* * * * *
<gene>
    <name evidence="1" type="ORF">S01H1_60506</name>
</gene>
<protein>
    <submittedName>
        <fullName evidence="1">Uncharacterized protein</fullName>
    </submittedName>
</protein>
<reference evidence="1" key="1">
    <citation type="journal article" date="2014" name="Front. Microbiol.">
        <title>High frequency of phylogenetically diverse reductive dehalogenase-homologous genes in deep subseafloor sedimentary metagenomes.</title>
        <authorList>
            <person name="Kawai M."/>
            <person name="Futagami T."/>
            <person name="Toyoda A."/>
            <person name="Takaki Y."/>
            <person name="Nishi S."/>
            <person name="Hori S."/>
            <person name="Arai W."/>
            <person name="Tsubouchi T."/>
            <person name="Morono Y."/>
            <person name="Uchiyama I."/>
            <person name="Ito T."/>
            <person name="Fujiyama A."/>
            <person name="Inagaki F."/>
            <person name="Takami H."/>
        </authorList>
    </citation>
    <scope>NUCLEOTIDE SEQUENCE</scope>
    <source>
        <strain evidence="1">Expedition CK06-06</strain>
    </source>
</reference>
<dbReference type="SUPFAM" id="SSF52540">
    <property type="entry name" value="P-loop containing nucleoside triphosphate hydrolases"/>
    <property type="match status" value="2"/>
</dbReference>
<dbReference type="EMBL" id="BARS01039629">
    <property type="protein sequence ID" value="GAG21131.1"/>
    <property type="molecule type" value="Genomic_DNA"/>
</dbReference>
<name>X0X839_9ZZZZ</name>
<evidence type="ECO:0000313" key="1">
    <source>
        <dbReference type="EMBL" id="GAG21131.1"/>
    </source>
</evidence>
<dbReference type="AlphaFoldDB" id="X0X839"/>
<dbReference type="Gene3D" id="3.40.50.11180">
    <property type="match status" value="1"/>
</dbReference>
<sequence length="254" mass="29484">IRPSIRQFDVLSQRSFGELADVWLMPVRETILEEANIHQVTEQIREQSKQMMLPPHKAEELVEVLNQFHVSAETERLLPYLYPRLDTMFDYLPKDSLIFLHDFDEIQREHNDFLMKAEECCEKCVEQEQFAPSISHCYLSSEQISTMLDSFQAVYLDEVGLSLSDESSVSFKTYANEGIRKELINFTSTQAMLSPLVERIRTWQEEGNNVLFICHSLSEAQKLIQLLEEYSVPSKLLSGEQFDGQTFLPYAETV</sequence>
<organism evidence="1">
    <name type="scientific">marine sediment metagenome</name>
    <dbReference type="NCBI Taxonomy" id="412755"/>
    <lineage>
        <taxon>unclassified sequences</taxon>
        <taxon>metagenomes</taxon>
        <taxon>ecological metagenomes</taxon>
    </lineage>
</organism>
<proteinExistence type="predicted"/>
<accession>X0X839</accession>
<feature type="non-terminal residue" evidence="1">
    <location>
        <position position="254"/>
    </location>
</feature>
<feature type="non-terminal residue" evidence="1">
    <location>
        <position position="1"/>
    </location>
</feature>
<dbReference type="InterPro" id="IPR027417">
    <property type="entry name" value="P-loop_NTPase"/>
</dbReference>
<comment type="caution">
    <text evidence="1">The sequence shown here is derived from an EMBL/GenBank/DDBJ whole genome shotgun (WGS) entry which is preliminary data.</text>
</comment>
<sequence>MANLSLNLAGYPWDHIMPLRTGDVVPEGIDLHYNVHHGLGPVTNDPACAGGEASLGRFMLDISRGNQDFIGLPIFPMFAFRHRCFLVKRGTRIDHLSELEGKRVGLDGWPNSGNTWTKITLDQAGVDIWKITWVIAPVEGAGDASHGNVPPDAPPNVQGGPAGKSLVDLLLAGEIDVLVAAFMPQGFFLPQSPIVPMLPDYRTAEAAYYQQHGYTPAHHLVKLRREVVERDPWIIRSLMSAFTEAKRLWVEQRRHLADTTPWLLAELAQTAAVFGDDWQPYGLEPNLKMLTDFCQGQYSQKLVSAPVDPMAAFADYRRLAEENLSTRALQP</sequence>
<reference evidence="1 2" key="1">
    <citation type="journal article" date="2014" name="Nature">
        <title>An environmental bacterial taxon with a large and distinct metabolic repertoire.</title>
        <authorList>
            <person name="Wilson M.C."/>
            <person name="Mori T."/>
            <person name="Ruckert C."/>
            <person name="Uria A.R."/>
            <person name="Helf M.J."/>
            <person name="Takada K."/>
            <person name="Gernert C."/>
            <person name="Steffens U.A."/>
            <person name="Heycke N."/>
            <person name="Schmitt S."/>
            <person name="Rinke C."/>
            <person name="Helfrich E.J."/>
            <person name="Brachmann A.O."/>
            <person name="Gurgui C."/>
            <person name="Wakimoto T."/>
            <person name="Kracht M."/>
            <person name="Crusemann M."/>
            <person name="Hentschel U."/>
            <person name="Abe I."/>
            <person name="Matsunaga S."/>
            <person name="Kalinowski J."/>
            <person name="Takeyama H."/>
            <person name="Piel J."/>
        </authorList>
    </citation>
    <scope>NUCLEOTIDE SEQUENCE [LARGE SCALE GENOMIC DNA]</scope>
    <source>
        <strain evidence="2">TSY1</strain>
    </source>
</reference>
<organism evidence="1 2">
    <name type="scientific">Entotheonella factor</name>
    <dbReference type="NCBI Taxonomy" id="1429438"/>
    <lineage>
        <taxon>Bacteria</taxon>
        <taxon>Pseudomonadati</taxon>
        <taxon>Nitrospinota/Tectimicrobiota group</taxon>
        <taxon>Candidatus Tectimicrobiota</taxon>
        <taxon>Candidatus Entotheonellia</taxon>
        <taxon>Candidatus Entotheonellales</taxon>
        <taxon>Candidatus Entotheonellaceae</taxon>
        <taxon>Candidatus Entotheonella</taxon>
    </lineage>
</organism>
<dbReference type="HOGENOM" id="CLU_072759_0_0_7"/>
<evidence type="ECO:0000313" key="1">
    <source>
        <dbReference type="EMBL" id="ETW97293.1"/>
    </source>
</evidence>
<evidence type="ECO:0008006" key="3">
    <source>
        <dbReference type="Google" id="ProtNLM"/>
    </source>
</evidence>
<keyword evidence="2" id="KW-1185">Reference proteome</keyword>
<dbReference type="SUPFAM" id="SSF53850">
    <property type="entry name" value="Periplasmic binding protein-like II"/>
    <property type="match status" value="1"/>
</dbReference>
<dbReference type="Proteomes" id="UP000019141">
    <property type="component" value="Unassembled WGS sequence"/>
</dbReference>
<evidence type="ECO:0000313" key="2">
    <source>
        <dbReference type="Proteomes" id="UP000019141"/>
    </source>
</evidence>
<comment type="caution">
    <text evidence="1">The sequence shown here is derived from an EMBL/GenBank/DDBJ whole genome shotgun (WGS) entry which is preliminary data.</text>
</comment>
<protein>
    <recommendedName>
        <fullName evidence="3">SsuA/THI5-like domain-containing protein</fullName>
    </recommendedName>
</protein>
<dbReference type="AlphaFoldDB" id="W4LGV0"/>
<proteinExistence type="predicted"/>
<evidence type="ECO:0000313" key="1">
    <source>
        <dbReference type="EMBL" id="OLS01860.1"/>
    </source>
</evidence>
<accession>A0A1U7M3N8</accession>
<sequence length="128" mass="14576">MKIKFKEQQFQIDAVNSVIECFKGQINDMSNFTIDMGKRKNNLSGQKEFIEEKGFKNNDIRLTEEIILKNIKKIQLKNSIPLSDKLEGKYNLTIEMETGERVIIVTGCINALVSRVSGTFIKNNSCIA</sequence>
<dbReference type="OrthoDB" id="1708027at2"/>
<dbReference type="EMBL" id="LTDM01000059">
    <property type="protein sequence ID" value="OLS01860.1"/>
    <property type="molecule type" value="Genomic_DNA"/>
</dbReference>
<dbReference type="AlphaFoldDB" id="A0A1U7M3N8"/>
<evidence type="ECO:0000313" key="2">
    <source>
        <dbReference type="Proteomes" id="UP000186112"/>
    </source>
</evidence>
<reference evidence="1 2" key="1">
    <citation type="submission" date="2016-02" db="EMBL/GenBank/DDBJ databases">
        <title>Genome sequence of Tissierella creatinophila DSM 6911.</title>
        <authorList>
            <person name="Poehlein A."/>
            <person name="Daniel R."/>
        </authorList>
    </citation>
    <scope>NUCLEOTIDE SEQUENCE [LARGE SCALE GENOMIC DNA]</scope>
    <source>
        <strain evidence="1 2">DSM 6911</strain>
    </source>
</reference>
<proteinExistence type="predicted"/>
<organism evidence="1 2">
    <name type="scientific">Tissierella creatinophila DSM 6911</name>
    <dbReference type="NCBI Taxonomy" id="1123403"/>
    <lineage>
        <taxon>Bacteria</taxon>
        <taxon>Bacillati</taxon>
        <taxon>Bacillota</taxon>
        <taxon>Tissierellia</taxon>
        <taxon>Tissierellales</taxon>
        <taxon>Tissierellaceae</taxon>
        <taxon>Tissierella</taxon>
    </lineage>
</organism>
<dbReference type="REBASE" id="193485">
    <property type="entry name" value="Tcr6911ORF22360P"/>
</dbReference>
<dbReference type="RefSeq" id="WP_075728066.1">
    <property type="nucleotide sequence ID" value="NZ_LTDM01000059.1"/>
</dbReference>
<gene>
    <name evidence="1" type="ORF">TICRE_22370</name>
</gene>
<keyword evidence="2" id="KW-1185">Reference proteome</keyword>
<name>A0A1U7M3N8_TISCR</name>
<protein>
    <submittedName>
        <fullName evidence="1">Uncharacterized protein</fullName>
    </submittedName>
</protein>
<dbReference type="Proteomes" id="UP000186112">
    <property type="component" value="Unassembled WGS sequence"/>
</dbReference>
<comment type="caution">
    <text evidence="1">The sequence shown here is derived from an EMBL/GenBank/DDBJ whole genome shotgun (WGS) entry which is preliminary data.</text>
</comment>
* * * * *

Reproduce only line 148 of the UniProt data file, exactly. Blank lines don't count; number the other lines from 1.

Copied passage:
<evidence type="ECO:0000313" key="2">